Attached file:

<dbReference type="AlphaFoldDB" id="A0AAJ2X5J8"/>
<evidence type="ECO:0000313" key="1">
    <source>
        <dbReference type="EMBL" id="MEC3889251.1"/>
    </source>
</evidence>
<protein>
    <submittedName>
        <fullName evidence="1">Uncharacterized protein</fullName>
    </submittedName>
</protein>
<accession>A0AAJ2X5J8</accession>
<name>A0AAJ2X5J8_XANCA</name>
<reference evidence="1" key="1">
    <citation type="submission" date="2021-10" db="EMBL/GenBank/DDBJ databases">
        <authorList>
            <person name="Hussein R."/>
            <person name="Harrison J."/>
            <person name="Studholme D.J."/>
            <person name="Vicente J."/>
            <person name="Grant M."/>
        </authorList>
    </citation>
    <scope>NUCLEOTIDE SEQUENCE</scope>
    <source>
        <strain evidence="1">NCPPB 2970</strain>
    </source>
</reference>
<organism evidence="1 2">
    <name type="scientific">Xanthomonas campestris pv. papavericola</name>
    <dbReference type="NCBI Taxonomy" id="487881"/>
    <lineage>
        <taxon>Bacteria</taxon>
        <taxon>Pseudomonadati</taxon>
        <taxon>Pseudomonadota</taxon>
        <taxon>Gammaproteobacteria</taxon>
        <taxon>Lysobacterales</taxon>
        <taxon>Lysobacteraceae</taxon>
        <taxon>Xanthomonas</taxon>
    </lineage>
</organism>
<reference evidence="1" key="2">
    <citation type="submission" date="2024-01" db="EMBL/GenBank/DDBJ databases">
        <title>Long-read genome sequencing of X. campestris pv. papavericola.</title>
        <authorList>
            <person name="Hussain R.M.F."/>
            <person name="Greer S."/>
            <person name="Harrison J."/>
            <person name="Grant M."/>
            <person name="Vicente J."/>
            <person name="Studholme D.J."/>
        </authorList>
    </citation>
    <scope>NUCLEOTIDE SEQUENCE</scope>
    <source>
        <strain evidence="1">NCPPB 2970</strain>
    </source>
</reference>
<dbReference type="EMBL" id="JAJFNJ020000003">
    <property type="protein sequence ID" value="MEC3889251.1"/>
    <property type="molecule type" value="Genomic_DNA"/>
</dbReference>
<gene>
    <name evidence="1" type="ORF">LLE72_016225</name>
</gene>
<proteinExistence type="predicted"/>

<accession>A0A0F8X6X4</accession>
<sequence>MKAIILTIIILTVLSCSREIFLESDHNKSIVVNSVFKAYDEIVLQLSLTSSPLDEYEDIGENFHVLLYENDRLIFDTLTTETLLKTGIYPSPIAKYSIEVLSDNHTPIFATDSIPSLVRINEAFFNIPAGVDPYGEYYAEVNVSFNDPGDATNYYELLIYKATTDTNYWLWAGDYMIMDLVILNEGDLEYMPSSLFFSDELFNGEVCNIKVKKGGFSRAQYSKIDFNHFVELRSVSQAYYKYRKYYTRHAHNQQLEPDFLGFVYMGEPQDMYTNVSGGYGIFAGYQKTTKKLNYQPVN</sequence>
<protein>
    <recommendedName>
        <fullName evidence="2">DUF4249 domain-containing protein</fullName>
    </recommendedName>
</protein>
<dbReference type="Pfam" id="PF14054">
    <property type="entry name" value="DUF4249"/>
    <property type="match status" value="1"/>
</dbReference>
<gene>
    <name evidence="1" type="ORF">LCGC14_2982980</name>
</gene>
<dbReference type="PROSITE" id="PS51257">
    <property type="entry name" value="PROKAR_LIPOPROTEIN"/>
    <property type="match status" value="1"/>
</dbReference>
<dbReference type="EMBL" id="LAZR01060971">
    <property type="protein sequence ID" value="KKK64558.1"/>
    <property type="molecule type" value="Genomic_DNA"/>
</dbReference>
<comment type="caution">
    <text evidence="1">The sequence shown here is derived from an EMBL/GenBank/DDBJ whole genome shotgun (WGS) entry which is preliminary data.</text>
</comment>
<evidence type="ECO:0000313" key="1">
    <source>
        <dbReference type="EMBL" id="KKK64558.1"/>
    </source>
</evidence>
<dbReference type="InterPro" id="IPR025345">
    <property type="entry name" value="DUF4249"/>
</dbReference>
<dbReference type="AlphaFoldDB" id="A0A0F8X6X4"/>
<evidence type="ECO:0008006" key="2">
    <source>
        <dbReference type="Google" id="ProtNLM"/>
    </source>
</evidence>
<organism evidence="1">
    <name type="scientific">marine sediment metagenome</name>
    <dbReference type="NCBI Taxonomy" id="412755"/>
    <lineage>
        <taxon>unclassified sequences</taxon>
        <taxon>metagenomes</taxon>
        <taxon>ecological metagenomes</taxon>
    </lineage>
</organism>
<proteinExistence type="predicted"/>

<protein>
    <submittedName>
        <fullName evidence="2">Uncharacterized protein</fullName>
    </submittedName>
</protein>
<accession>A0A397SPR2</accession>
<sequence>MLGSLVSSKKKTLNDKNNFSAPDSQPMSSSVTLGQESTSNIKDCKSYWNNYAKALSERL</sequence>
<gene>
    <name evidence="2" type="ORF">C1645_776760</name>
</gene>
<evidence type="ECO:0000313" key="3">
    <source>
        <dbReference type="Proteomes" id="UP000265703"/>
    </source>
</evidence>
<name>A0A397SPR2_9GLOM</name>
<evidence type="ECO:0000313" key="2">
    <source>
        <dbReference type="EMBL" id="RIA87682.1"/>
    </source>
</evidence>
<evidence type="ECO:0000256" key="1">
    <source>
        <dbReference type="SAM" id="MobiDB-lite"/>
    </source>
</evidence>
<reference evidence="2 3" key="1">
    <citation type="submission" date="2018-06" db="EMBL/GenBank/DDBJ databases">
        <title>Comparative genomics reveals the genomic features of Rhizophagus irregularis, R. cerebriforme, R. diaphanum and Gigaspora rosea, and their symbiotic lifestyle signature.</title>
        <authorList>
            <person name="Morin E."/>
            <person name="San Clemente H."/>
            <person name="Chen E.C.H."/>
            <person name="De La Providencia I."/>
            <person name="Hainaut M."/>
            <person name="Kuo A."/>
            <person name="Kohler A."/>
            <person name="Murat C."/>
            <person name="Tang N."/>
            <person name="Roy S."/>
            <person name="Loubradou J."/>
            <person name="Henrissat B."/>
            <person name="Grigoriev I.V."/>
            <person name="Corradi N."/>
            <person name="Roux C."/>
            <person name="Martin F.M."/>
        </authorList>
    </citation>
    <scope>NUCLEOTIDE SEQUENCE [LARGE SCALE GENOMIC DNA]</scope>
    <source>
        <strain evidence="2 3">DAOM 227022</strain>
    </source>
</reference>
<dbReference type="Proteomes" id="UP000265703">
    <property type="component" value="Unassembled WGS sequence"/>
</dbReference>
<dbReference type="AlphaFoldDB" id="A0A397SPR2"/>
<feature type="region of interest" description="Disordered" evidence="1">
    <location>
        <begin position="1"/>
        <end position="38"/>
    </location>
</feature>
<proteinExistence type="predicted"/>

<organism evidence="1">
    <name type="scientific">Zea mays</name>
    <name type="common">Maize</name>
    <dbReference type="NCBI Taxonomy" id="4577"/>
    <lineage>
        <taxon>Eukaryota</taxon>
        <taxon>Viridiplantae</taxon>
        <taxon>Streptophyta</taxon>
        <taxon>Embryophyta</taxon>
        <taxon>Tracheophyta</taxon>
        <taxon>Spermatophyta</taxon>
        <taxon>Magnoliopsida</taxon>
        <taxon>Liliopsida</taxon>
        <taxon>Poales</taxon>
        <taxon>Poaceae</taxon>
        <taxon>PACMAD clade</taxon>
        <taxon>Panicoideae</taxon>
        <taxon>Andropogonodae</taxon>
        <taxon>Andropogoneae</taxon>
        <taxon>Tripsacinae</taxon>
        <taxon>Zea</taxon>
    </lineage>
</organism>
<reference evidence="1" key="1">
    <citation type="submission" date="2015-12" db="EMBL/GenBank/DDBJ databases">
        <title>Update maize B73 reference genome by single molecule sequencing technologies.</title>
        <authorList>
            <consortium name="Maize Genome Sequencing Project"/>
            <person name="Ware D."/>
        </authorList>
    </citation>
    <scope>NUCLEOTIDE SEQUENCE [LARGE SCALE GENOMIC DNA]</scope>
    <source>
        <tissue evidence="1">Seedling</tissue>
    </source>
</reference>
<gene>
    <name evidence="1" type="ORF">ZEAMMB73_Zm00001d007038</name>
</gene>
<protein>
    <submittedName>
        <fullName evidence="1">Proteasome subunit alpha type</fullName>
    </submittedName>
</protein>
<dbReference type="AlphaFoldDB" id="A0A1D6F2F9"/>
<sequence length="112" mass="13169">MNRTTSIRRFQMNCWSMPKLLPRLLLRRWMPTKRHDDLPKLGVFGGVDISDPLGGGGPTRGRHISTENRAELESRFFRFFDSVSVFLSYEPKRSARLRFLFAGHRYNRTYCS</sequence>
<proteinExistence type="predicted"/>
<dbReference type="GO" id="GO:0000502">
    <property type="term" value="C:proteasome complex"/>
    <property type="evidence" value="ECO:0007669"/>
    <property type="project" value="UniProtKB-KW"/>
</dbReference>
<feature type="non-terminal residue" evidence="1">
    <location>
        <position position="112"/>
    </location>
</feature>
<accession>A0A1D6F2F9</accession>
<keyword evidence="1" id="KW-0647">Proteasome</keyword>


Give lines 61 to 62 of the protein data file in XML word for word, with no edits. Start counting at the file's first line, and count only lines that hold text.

    <property type="molecule type" value="Genomic_DNA"/>
</dbReference>